Scottish Tube driver wins judge's praise as hero of 7/7

The Scottish driver of a train blown up in the 7 July, 2005 (7/7) bombings was praised yesterday for helping to save the lives of badly wounded passengers.

Thomas Nairn comforted Paul Glennerster, a keen footballer who lost his leg in the attack, as they waited an hour for paramedics to reach the Piccadilly Line train targeted by teenage suicide bomber Jermaine Lindsay.

Mr Nairn, from Prestwick, also helped other victims as emergency services struggled the deal with the devastation in central London.

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He told the inquests for the 52 victims of the atrocities that the first medics on the scene would not give Mr Glennerster pain relief as they were busy "tagging" the injured to show who needed most urgent treatment.

Mr Nairn's train had just pulled out of King's Cross Tube station when Lindsay, 19, detonated his homemade rucksack bomb at about 8:50am.

There had been delays on the Piccadilly Line and the train was packed with up to 1,500 passengers in "crushed" conditions, the inquests heard.

The driver recalled hearing an "almighty bang" and seeing his cab fill up with acrid black smoke. He looked behind him into the first carriage, where Lindsay had set off his device.

"I could see a few faces around the door. I could see they were blackened and their hair was on end. But I couldn't really see any further into it than that," he said.

Mr Nairn and off-duty Tube train driver Raymond Wright, who was hitching a lift in the driver's cab, switched off the current on the track and helped passengers out of the train.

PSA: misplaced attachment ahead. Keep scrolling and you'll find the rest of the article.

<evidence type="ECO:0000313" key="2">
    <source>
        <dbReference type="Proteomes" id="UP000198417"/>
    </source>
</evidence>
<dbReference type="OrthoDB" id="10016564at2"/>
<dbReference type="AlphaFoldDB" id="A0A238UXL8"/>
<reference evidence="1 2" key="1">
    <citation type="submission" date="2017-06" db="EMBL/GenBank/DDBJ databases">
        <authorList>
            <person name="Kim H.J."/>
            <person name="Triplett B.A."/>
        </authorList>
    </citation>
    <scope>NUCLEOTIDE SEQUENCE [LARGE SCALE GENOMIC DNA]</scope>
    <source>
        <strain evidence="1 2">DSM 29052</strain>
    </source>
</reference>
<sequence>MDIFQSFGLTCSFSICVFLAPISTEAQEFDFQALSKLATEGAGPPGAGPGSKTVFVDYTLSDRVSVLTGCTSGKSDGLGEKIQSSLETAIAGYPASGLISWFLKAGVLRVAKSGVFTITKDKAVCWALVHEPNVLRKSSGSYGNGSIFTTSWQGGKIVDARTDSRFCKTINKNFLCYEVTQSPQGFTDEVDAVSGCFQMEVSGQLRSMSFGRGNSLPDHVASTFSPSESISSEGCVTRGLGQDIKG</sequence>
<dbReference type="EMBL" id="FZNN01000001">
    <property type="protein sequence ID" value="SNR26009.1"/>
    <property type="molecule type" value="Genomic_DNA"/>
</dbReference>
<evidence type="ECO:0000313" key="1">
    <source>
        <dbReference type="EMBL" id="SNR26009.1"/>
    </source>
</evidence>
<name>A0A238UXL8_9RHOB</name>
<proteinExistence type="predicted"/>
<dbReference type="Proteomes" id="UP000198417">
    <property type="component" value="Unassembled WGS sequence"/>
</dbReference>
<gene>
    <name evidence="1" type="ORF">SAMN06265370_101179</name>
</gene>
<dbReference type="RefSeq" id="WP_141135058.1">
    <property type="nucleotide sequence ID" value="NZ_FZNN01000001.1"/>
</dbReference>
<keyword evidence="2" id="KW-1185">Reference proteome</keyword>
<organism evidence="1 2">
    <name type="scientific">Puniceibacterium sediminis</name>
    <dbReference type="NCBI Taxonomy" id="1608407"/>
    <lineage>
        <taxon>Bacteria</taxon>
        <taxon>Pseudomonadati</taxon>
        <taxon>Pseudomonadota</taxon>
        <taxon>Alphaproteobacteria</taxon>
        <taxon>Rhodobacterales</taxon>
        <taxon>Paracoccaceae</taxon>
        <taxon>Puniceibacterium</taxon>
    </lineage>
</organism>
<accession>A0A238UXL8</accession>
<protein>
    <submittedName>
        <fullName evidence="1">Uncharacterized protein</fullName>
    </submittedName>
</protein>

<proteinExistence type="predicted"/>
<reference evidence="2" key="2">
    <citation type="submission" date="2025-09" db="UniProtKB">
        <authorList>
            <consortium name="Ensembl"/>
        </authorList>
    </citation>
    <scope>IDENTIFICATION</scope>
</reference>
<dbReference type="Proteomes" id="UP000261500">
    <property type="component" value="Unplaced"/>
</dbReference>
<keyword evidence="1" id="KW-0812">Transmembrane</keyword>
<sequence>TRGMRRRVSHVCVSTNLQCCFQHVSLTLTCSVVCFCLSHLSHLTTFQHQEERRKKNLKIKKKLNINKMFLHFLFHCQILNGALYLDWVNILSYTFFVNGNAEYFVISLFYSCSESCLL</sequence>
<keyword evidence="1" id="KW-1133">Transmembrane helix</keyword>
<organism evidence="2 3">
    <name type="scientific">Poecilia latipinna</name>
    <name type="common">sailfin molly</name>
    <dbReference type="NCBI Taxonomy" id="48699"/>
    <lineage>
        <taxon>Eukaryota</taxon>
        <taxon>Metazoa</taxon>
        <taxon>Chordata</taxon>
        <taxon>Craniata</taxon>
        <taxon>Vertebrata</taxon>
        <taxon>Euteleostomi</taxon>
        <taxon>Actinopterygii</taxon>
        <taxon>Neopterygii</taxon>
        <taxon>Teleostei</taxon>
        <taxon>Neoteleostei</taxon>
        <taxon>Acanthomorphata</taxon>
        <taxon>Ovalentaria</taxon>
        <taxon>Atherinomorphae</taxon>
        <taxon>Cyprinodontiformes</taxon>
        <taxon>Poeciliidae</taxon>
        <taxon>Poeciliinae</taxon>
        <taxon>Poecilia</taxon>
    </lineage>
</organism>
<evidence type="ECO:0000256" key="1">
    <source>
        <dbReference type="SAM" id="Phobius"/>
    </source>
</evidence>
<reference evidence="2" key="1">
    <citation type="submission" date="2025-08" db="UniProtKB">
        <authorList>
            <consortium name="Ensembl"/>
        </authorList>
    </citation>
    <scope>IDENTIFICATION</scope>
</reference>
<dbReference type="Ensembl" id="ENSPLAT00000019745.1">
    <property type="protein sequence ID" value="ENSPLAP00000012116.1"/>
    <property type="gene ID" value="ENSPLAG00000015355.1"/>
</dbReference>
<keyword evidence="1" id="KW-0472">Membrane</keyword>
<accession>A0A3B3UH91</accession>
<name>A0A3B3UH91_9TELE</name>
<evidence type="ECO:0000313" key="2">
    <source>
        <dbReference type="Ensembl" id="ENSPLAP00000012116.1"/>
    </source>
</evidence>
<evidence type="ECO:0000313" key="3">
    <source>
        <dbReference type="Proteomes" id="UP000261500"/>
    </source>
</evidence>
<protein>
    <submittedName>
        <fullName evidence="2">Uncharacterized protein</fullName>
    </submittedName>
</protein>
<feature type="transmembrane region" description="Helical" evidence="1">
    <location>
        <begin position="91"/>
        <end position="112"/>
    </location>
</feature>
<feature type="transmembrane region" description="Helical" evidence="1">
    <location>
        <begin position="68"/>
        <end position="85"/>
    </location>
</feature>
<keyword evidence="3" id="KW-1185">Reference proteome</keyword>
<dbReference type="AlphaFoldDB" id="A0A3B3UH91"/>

Mr Glennerster's left leg was badly mangled in the blast but he managed to get off the carriage unaided.

Mr Nairn said: "He had hauled himself out the front of the train so he was hopping out the front of the train. He hopped down the ladders. He had one leg and one leg was missing."

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He advised Mr Glennerster to sit on the ground and wait for help. "I told him he would lose too much blood if he headed towards the platform and I thought it would be better if he waited until the emergency services arrived," he recalled.

Mr Nairn then entered the first carriage and was faced with the carnage left by Lindsay's bomb.

He helped Gill Hicks, who lost both her legs but survived the attack, by finding a belt to tie around one of her wounded limbs. He then went to the crater left in the floor of the carriage by the blast, which "completely confused" him. "At that time I didn't know it had been a bomb.I thought it could have been something to do with a train," he said.

Mr Nairn then helped a man in "deep, deep shock" and a "lucid" woman to get back to the platform at Russell Square Tube station.

Commending Mr Nairn's handling of the crisis yesterday, Coroner Lady Justice Hallet told him: "You obviously did everything according to the book and beyond whatever the book could have expected of you, including playing a significant part in keeping Mr Glennerster alive, so thank you very much for all that you did."